the technicalities of the law.
But tho circuit court decision is none
the' less important. It bears out the
contention that the Standard Oil trust
is an organization in restraint o( trade;
that it has throttled competition and
that its acts have been in violation of
the Sherman anti-trust law. There is
no logical reason to suppose that the
court of last resort will place any dif
ferent interpretation on the law.
A Trip to Blackfoot, Idaho
Having heard so much of the coun
try in southern Idaho I decided that It
would do mo no hurt to follow in tho
paths ot others and look over that
country. Accordingly I left Alliance
in company with Mr- H. E- Jones of
Hemingford ou Tuesday, Nov. 16th.
We went direct from Alliance to
Denver. On arriving in - Denver wo
purchased round trip tickets and berths
to Blackfoot. We left that evening
over the Union Pacific. At Cheyenne
our car, which luckily was the obser
vation car. was switched on another
train, After an interesting ride through
Wyoming we arrived in Pocatello,
Idaho, late that evening. We stayed
at a hotel there that night and early
Thursday morning took the train for
Blackfoot, which lies about twenty-five
miles above Pocatello-
Pocatello is a town of several thous
and people, lying right among the
mountains. Tho streets run from
mountain to mountain- The little
groves of trees and improved farms
lying away above the town make an in
Going from Pocatello to Blackfoot
wc passed through a large Indian reser
vation, which will probably be opened
for settlement soon. This is the very
finest kind of soil but of course the
Indians do not make good farmers and
very little is farmed. All around the
reservation and under the big irrigation
ditches are highly improved farms
which make a great contrast with the
land which has not yet been cleared of
Large electric power cables run
along the railroad, carrying light and
powor to all the towns in that locality,
the power being furnished from plants
at Idaho Falls and other points where
water power is available. Electricity
is of course very cheap and is used for
At the depot in Blackfoot we met
Chase Feagins and W. G. Craig of the
Blackfoot Investment company, and
"Dad" Feagins of Alliance, who was
there looking over tho country at that
time- We were taken to the Cottage,
a fine hotel near the depot, and after
having an excellent breakfast went to
the office of the Blackfoot Investment
company, which is also near the depot.
Teams were ordered aud we were taken
for a drive to see the large farm re
cently purchased by Mr- W. C. Sollen-
berger of Alliance. This farm lies
about two miles from town and it cer
tainly is a desirable place. lie has a
big, modern house, fine orchard, and
immense stacks of alfalfa were on the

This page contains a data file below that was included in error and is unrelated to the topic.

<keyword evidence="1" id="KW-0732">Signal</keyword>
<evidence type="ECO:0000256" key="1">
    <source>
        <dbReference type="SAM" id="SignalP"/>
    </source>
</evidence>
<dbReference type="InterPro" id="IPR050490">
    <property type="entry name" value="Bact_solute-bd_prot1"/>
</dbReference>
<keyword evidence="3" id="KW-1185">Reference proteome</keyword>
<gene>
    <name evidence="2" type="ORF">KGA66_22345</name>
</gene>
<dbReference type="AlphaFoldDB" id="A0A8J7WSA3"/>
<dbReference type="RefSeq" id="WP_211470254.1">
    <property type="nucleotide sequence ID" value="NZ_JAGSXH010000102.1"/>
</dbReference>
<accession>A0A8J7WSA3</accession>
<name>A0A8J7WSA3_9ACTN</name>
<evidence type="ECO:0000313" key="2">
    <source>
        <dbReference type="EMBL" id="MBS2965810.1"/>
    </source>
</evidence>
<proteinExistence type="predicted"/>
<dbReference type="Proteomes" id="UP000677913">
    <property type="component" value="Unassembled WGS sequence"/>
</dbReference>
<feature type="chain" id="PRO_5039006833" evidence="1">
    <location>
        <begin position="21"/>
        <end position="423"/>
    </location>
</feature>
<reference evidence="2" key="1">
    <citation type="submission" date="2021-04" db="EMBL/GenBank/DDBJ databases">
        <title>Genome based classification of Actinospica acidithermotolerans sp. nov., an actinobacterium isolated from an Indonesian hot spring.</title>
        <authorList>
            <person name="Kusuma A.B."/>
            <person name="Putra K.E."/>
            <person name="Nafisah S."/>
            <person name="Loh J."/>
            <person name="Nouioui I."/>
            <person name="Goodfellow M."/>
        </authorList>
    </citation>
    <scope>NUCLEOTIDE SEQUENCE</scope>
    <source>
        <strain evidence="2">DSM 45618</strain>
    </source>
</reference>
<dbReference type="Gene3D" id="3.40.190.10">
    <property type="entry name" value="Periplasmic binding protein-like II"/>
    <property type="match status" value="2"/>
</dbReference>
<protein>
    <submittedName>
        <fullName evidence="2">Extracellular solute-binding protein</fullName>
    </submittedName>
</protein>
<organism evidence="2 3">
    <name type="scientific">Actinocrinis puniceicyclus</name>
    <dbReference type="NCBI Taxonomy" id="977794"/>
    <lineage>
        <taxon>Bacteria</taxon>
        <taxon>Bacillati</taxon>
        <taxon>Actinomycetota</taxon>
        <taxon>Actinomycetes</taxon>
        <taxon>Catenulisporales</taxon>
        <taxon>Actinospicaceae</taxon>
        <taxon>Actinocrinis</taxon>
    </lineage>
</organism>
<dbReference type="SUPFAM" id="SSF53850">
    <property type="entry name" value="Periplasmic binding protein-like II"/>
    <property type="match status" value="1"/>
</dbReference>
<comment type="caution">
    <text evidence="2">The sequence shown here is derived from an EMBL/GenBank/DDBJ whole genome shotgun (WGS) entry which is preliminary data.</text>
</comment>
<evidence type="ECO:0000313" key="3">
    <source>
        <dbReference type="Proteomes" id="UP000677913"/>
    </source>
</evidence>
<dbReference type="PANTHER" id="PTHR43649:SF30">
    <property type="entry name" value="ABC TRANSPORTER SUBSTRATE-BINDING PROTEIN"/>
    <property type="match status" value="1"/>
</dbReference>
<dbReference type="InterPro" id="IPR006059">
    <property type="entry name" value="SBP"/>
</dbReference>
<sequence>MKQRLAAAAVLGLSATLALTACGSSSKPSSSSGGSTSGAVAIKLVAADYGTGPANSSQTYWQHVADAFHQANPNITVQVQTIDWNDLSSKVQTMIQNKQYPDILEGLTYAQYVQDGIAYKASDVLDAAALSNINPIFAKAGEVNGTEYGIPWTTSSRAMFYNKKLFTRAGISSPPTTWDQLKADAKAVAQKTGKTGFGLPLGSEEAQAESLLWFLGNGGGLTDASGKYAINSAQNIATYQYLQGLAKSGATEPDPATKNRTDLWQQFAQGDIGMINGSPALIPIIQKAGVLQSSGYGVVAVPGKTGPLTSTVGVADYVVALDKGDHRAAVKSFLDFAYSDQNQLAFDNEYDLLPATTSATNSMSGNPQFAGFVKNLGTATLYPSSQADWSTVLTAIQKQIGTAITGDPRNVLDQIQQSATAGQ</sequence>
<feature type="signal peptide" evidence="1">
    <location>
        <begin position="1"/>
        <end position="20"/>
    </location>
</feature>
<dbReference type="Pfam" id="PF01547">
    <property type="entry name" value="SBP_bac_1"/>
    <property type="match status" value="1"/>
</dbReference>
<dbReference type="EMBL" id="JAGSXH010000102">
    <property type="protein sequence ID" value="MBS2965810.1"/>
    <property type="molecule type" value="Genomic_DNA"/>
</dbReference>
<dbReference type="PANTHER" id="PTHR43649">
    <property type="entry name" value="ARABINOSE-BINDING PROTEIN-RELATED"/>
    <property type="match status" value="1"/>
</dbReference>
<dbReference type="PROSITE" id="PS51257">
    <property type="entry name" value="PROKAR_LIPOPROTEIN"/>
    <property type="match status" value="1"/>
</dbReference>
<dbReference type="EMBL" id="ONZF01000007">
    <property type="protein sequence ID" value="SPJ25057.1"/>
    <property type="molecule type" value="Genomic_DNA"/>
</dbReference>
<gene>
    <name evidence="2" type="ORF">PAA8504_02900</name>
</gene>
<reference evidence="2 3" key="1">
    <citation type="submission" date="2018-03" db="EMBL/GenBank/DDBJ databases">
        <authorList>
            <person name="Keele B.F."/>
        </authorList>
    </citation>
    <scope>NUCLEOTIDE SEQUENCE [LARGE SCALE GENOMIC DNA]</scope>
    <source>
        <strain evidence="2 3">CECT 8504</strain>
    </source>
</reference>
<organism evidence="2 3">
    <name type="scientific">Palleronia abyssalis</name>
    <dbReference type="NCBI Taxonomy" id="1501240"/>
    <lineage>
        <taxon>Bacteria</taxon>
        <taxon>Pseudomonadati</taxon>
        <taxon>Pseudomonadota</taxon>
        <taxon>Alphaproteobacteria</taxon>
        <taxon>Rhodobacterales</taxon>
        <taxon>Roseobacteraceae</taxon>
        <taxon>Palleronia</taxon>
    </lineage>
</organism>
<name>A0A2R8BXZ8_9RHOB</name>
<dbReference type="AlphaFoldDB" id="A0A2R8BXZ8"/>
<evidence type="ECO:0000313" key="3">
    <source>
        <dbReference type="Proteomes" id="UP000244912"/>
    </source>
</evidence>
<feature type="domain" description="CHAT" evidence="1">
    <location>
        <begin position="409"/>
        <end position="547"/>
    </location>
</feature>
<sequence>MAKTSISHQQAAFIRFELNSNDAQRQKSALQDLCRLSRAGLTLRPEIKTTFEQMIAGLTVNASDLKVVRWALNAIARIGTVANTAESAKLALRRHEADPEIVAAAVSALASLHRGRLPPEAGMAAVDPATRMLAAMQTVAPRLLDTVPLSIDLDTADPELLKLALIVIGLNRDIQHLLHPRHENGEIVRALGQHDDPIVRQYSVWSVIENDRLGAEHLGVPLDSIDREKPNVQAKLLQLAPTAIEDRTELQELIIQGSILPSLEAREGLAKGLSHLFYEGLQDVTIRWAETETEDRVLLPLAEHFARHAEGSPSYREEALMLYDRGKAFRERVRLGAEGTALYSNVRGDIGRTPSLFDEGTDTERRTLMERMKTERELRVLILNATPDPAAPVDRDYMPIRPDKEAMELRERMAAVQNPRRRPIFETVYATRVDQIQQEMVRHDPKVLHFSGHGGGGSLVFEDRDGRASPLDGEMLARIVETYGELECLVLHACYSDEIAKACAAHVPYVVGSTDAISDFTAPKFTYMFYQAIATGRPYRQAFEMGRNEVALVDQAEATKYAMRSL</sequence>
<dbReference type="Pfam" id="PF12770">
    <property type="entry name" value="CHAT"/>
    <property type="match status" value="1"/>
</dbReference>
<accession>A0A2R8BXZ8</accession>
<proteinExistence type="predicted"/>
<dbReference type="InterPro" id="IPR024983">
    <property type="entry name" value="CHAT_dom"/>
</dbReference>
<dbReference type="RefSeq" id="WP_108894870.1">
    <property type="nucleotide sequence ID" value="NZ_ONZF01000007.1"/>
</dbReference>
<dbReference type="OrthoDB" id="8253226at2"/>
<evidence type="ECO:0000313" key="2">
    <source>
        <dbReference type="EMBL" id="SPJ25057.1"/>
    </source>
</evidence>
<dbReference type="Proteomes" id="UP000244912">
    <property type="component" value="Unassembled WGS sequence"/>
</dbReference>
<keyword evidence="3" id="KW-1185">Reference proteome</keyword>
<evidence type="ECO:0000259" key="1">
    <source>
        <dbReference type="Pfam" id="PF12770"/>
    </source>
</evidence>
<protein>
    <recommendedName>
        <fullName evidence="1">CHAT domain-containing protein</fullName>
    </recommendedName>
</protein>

Thursday afternoon we were taken
to see a big, irrigated ranch eight miles
from town. Our parti' occupied two
carriages and consisted of Chase Fea
gins, W. G. Craig, W. J. D'Arcy, who
is a prominent ex newspaper man and
What a Girl Should Learn.
in Box Butte county, except that they
arc graded. Saw many fine orchards,
which looked good to us "pilgrims
from a treeless country-" We were
shown the farms recently purchased
and owned by E. M. Spider of Hem
ingford and Wm. King and Ed. Mark?
of Alliance. These gentlemen are to
be congratulated ou their good judg
ment. Blackfoot is called the "Grove Citv."
. . . . 1 ..
Tins name is given it because of the the
many Elm and Carolina Poplar trees.
Trees are cverywheie in abundance.
On our trip Thursday morning we were
taken through the grounds of the state
insane asylum. The buildings arc
very large and are surrounded by large
apple orchards and groves of shade
trees- We were also shown the im
mense beet sugar factory which cm
ploys a force of 260 people. It should
be stated that sugar beets are one of
the best paying crops in southern
Idaho- I was shown land that is
rented to the factory company at a
high rental, they putting out and car
ing for the crop themselves.
Blackfoot has a Sue flour mill and
good, big elevator. The .stores are
up-to-date and all seemed to be doing
a big business. Houses for rental are
at a premium and are hard to get.
This goes to show the prosperous con
dition of the country.
On Friday morning MY. James (Dad)
Feagins left for Alliance, and Mr. H
K. Eunis, president of the Blackfoot
Investment company, arrived from Des
Moines. A party, consisting of Messrs.
Ennis, Jones, O'Keefc, Craig, Feagins
aud myself, left thdt morning by train
for Powell, which lie3 north and west
of Blackfoot and which is the present
town for the immense Powell tract of
irrigated land, where so many of our
Box Butte county people are locating.
This town and tract lies on the Big
Lost River. Powell is mostly a tent
city but many buildings are in course
of construction. The tract lies about
two miles from Powell to its neatest
point. Wo were taken by Elmer G
Rowland to his home. He arrived this
month from Alliance but is getting
settled aud ready to farm his land this
Mrs. Row land provided a meal, which
was enjoyed by all, after which we
were taken for a drive north and east.
Tiis tract lies in the Big Lost River
valley and is surrounded by mountains.